Haditha - Participant's Account

Sunday, June 11, 2006
The Washington Post carries an account of the events at Haditha presented by the attorney for Staff Sergeant Frank Wuterich who was the responsible NCO at the scene.

Please note that Marine Reserve Lt. Jonathan Morgenstein, who provided the obligatory spin for the WaPo was aptly described by Clarice Feldman in a comment at Just One Minute:
Guess the reporter ran out of space to tell the reader that Morgenstein was a civil affairs officer for a few months in Ramadi and since then has been employed at the U.S. Institute for Peace.
Lt. Morgenstein, meet Col. Murtha, you two have common interests.

From Sgt. Wuterich's account (as told by his attorney):
Wuterich told Puckett that no one was emotionally rattled by Terrazas's death because everyone had a job to do, and everyone was concerned about further casualties. As Wuterich began briefing the platoon leader, Puckett said, AK-47 shots rang out from residences on the south side of the road, and the Marines ducked.

A corporal with the unit leaned over to Wuterich and said he saw the shots coming from a specific house, and after a discussion with the platoon leader, they decided to clear the house, according to Wuterich's account.

"There's a threat, and they went to eliminate the threat," Puckett said.

A four-man team of Marines, including Wuterich, kicked in the door and found a series of empty rooms, noticing quickly that there was one room with a closed door and people rustling behind it, Puckett said. They then kicked in that door, tossed a fragmentation grenade into the room, and one Marine fired a series of "clearing rounds" through the dust and smoke, killing several people, Puckett said.

The Marine who fired the rounds -- Puckett said it was not Wuterich -- had experience clearing numerous houses on a deployment in Fallujah, where Marines had aggressive rules of engagement.

Although it was almost immediately apparent to the Marines that the people dead in the room were men, women and children -- most likely civilians -- they also noticed a back door ajar and believed that insurgents had slipped through to a house nearby, Puckett said. The Marines stealthily moved to the second house, kicking in the door, killing one man inside and then using a frag grenade and more gunfire to clear another room full of people, he said.
Haditha's hospitality to insurgents carried a price. Opening the door to an insurgent carrying arms wasn't a good idea and closing a door to the Marines was a worse one.

UPDATE: Greyhawk at Mudville Gazette is following this very closely and should be read in conjunction with the Clarice Feldman article that David Thomson cited.

UPDATE: Michael Yon weighs in with the best overview piece that I have seen to date.


terrye said...

I think that terrible things like this happen when the enemy hides behind and among the civilian population.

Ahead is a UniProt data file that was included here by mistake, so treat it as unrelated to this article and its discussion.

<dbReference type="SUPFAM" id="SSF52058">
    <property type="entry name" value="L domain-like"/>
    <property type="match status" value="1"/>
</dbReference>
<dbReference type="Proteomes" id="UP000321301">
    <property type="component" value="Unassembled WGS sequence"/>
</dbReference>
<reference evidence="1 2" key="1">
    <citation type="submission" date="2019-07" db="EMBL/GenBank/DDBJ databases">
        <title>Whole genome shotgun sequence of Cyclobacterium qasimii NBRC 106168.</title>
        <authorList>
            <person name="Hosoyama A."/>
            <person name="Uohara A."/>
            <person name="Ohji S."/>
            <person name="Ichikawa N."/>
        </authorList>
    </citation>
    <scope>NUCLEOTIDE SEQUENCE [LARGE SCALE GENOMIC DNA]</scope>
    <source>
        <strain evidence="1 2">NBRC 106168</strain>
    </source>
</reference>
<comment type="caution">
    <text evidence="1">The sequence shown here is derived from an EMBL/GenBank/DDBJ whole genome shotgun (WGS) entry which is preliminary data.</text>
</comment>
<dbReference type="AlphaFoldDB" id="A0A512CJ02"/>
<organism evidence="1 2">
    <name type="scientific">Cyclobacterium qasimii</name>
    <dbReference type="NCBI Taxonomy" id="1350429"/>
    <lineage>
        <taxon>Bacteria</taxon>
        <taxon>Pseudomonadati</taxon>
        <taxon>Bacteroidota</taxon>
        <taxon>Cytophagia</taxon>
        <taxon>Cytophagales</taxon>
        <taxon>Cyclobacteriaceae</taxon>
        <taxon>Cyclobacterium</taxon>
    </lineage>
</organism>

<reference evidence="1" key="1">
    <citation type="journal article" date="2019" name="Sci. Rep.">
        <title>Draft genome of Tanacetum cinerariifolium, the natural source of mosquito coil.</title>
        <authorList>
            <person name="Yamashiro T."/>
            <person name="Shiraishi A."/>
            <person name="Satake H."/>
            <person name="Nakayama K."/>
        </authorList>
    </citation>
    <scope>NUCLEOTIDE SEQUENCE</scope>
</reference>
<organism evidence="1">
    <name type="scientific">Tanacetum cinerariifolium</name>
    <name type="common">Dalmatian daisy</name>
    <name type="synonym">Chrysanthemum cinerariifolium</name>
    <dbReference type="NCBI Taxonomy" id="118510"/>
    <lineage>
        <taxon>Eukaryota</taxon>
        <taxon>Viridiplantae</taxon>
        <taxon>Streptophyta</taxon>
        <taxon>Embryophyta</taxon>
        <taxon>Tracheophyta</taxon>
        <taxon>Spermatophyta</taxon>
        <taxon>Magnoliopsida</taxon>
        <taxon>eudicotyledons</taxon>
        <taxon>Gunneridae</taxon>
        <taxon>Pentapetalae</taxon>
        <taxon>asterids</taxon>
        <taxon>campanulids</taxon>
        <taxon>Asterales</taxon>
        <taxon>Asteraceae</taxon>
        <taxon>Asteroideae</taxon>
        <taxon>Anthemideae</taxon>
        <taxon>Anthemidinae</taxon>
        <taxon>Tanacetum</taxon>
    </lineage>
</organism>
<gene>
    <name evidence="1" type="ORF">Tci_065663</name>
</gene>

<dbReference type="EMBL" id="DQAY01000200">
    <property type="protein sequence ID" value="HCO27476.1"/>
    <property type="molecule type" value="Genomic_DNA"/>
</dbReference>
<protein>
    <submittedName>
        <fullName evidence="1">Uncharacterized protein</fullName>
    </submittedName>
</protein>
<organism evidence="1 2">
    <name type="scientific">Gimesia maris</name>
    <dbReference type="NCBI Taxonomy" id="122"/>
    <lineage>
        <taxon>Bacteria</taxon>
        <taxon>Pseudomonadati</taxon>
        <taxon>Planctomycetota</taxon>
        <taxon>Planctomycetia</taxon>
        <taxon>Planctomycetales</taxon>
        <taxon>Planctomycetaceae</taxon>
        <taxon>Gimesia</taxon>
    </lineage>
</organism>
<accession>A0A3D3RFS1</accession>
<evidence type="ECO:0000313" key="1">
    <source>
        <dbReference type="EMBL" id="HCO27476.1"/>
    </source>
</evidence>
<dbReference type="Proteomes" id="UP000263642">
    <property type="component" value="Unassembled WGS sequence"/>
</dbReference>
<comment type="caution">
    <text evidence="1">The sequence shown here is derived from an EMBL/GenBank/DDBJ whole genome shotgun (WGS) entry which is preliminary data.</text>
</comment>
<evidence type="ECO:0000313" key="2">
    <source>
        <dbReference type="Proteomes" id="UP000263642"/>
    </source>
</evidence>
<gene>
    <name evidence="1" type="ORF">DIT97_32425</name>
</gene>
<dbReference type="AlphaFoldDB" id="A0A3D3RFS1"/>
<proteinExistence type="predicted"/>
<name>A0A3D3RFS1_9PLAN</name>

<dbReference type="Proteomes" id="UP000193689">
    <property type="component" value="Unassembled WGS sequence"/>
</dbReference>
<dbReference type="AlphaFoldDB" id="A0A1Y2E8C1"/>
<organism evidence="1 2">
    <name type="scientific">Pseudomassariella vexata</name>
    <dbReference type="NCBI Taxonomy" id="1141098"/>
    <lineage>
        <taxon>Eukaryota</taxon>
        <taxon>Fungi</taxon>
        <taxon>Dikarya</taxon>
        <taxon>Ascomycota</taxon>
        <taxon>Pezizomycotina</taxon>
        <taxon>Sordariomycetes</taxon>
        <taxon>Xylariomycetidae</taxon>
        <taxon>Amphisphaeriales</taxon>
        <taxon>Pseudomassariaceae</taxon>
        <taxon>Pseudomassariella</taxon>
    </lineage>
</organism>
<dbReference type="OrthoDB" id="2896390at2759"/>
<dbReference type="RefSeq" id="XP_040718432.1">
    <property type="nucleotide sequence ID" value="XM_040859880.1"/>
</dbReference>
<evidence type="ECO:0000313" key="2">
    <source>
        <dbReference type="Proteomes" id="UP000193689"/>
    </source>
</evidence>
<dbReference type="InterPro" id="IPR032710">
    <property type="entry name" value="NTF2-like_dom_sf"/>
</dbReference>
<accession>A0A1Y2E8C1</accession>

Haditha was the place where 20 Marines had been killed in a matter of days and where local Shia were being executed by terrorists.

To be honest I am surprised more things like this have not happened.

David Thomson said...

This investigation probably should have been completed in less than a few weeks. Sgt. Wuterich's side of the story, if accurate, vindicates the actions of the Marines. The civilian victims were merely, at the very worst, the unintended consequences of a standard military operation. Just remember this nonsense when you vote in November. Can you be nonchalant about the possibility that John Murtha might become even more influential in the U.S. Congress?

vnjagvet said...

Thankfully, these soldiers will be tried by court martial.

Thankfully as well, the typical courtmartial member will be relatively impervious to the rush to judgment by the press and such congressmen as Murtha and his acolytes.


Thanks for the Yon reference. His articles are indeed excellent. It will be interesting to see whether the new Iraqi Defense Ministry and the departure of Zarqawi will make the rules of engagement less ambiguous.

That was a problem that never did get resolved in VN. There was a constant tension there between the "winning hearts and minds" objective and the "kill the bastards" objective.

terrye said...


Are you sure there will be a court martial?

My understanding is there was no cover up. I am not sure where the mistake came about but the marines on the scene said there had been civilians killed in the fighting, not the bombing.

It makes me think of the Rangers in Somalia. If I remember correctly hundreds of civilians were killed in the fighting with what turned out to be AlQaida. The terrorists used the civlians. From what I have read today I would say the same thing may have happened here.

AJ has quite a bit on this today and the ties the insurgents in the area had with AQ.

vnjagvet said...


Good point.

I should have said if any criminal charges are brought against anyone, they will be tried by cm.

If this is still truly under investigation, an Article 32 officer must investigate any offenses contemplated, and make a recommendation to the appropriate commanding general, who is known as the "convening authority".

It may be that there will be a recommendation that a court martial not be convened, and that the CG may take that recommendation.

There has been no decision made in that regard to my knowledge.

Rick Ballard said...


I also wonder at what rules the new Iraqi government will propose. Somehow I doubt that they will be as strict as those employed by the US.

How can the NCIS investigators properly weigh evidence in this matter? Even with exhumation and examination of the bodies a lack of shrapnel wounds wouldn't be proof of execution (in the event a gunshot was the cause of death).

We'll have to wait and see but if the story recounted by the sergeant's attorney is anywhere close to the truth then it is doubtful that 'massacre' has any meaning in this instance.